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Shooting was self-defence, judge rules

Jesse Lewis (left) speaks with his lawyer, Mark Gruchy just after being acquitted of five charges related to a shooting in Avondale last year.
Jesse Lewis (left) speaks with his lawyer, Mark Gruchy just after being acquitted of five charges related to a shooting in Avondale last year. - Tara Bradbury

Judge acquits Jesse Lewis in Avondale incident, questions why victim was not charged with multiple crimes

A Newfoundland and Labrador Supreme Court judge has acquitted an Avondale man of shooting an intruder in his home, and is questioning why the RCMP didn’t lay charges against the man who was shot.
Jesse Lewis, 21, was acquitted of charges of aggravated assault, discharging a firearm, careless use of a firearm, pointing a firearm and possessing a weapon dangerous to the public, laid in April last year in connection with the shooting of 33-year-old Bernard Mason.
Through witness testimony at Lewis’s trial, the court heard Lewis and Mason had a longstanding feud that had escalated after they had sexual relationships with each other’s girlfriends.
Mason had gone to Lewis’s house the night before the shooting, looking to fight with him, but was turned away at the door by Lewis’s uncle.

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The next evening, witnesses say, he attempted to run Lewis’s girlfriend off the road before turning up at Lewis’s house in a drunken rage, threatening to “finish this once and for all.” Lewis saw him coming and took a sawed-off shotgun, which he kept for protection when Mason was around, out from under his bed.
Mason barged into the home, finding Lewis, his girlfriend and two other males in the kitchen. He grabbed the teenage girl by the wrists, smashed his head through a cupboard and damaged a wall by attempting to crash through it to get to Lewis, who had left the home.
Once outside, the court heard, Mason had attempted to attack Lewis when he was shot.
“Mason’s intrusion had elements of a home invasion,” Justice Alphonus Faour said in bringing down his verdict. “Lewis’s role in this whole incident was in response to Mason’s actions.”
The judge acknowledged Lewis had a weapon, saying there was no evidence he had pointed it at Mason, and added that while Mason didn’t have one, “given his reputation, his intoxication, and his strength compared to the others, you could say his body was a weapon.”
“I’m also of the view that the evidence discloses the likelihood of serious injuries to Lewis if Mason had made contact with him,” the judge continued. “I find that Lewis had no option but to use the means at his disposal to protect himself.
“It was Mason’s persistence in attacking Lewis that led to the gunshot. Mason was the author of his own misfortune.”
Mason told the court at trial he had required two surgeries on his knee due to the shooting, and shotgun pellets continue to push through his skin every now and then.
Faour rejected Crown prosecutor Mike Murray’s suggestion that Lewis planned to shoot Mason and did it deliberately. He also countered Murray’s suggestion that Lewis could have called police instead of taking matters into his own hands.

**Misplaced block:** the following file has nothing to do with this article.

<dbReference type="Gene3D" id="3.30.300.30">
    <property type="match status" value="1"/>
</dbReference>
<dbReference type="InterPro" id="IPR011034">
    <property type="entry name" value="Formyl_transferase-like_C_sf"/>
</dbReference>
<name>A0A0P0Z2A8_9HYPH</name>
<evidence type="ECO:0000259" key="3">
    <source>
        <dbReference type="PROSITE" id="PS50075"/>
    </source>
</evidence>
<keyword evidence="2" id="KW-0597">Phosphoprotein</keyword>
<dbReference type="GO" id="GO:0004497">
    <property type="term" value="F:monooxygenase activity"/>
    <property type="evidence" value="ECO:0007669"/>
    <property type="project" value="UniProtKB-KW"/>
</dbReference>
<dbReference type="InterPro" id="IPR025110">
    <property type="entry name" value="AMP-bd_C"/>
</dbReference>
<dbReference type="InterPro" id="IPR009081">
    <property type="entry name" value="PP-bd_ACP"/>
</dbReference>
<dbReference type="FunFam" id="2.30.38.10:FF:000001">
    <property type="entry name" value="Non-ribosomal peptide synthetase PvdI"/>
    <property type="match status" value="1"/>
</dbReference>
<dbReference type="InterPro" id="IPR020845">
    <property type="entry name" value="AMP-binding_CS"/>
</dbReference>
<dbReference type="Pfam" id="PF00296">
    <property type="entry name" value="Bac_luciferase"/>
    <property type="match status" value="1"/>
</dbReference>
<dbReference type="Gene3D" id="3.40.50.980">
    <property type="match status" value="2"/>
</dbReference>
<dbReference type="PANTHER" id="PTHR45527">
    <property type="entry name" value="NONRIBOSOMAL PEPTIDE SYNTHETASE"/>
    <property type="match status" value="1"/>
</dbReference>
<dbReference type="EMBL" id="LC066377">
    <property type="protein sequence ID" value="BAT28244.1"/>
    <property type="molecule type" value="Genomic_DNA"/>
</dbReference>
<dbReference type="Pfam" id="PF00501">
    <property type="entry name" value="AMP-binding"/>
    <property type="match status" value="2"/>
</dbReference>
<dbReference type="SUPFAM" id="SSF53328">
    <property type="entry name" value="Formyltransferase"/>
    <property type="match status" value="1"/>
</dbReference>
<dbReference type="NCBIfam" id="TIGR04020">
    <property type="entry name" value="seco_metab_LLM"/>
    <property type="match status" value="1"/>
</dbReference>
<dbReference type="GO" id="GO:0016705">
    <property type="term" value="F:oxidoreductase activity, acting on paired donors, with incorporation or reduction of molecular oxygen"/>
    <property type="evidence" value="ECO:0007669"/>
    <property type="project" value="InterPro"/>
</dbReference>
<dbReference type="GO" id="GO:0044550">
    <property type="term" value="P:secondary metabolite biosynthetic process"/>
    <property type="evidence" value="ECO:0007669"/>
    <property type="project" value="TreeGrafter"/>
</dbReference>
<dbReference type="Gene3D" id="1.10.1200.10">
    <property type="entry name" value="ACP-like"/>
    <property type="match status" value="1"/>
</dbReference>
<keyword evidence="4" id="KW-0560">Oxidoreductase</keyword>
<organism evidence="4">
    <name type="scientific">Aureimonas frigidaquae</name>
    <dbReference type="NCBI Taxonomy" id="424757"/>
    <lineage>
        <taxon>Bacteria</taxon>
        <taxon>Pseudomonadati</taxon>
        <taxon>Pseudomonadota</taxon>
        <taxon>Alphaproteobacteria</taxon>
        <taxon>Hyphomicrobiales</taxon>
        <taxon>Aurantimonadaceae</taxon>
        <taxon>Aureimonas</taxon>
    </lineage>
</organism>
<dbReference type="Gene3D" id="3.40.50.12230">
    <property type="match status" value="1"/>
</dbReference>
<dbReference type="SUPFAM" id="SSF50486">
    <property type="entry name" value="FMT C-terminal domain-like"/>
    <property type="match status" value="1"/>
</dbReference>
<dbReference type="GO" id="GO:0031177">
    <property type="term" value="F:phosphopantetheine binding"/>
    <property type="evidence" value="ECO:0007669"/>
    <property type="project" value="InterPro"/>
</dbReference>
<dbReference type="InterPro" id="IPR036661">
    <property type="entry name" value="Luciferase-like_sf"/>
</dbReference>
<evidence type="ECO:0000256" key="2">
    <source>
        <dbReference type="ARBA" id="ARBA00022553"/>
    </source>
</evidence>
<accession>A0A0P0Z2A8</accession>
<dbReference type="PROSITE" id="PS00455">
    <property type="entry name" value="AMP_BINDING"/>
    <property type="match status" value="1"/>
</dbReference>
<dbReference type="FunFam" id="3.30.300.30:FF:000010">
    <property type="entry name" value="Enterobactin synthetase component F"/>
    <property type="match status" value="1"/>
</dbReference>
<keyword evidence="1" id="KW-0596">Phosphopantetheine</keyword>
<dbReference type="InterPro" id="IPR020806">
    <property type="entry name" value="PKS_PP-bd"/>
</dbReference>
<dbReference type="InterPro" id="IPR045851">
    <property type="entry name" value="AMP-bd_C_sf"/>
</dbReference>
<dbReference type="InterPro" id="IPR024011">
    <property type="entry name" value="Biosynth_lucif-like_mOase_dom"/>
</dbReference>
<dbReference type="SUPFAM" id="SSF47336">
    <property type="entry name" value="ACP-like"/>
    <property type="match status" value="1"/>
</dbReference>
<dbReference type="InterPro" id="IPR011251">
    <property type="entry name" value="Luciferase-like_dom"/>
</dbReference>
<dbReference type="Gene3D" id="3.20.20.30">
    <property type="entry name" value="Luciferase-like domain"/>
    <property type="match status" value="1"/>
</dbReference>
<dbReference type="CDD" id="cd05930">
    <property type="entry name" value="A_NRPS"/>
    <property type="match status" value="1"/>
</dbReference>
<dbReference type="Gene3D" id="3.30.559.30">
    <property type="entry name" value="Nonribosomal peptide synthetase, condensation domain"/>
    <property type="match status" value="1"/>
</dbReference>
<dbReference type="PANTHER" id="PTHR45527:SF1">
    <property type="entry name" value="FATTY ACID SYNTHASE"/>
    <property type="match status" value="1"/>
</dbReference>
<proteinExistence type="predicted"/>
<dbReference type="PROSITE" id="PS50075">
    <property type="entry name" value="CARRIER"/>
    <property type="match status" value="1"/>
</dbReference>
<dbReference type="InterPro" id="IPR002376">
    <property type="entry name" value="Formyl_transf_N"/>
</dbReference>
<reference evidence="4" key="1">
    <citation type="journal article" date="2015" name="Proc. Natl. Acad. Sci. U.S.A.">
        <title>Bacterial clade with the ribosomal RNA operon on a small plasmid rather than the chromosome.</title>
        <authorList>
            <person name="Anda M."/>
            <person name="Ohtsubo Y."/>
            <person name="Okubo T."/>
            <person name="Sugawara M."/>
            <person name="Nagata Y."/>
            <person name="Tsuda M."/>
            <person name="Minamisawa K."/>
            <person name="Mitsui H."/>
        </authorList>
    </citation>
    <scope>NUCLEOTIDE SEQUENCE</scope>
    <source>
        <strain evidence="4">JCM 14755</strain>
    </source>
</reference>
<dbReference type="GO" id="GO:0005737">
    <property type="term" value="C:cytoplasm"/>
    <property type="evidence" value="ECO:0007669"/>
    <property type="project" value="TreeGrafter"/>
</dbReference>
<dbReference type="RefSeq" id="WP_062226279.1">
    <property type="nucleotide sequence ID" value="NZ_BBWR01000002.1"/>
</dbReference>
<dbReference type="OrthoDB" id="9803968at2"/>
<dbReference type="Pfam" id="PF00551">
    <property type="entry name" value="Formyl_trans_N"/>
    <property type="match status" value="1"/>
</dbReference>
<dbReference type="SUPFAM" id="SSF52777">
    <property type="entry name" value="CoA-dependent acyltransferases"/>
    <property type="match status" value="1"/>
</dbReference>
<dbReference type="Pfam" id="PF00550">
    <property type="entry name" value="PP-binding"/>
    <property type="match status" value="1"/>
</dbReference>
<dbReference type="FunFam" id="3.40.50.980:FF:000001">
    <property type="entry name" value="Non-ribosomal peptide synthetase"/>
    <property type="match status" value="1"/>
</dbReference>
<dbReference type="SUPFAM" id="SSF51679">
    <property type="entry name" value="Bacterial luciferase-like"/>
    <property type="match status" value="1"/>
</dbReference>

When asked that question at trial, Lewis told the court he didn’t call the local RCMP because he didn’t think they would do anything to help him, since he has a reputation for being a troublemaker in his home community.
“I’d assume they’d treat me like I was a gangster and do nothing at all,” Lewis said of the RCMP.
Faour decided Lewis had a point, noting that while police were aware of Mason’s conduct the day of the shooting, they didn’t appear to do anything about it.
“There certainly was evidence of criminal offences on the part of Mason, including offence related to home invasion, damage to property, uttering threats, assaulting (the teenage girl), and impaired driving,” the judge said. “It was strange to me that there was no investigation of these actions to determine whether criminal charges would have been appropriate.
“Mr. Lewis said in response to the Crown’s question as to why he didn’t call police instead of taking action himself that he didn’t think police would take him seriously. The police response to the evidence about Mason’s activities would indicate that perhaps Mr. Lewis had a point.”
Lewis, who has been in custody since his arrest a year ago, wasn’t cleared of all charges related to the shooting. Faour convicted him on charges of driving while disqualified and breaching court orders after he fled the scene with his girlfriend and the two other males and was caught driving the getaway vehicle by surveillance video at a gas station. Police eventually stopped the car near the Whitbourne turnoff using a spike belt.
Lewis asked to be released from custody to await his sentencing hearing on those charges, saying he wanted no contact with Mason and wanted to move in with his father in Ontario and find work. Faour agreed.
“You’ve gotten in trouble before and I encourage you to try and turn things around. You’ve gotten a bit of a break today,” the judge told Lewis. “I hope that gun’s disposed of immediately.”
After the verdict, Lewis’s lawyer, Mark Gruchy, told The Telegram he felt the case was a clear matter of self-defence, and said he still doesn’t understand why Mason was not charged as a result of his actions the day he was shot.
“The simple reality of the case is Jesse Lewis was the victim,” Gruchy said. “He was a victim of a serious, home invasion-style assault. Yet it was he who stood trial while Mr. Mason was charged with nothing.
“I am sincerely unsure what was going on out in Avondale in this case. I cannot make sense of it.”

tara.bradbury@thetelegram.com
Twitter: @tara_bradbury

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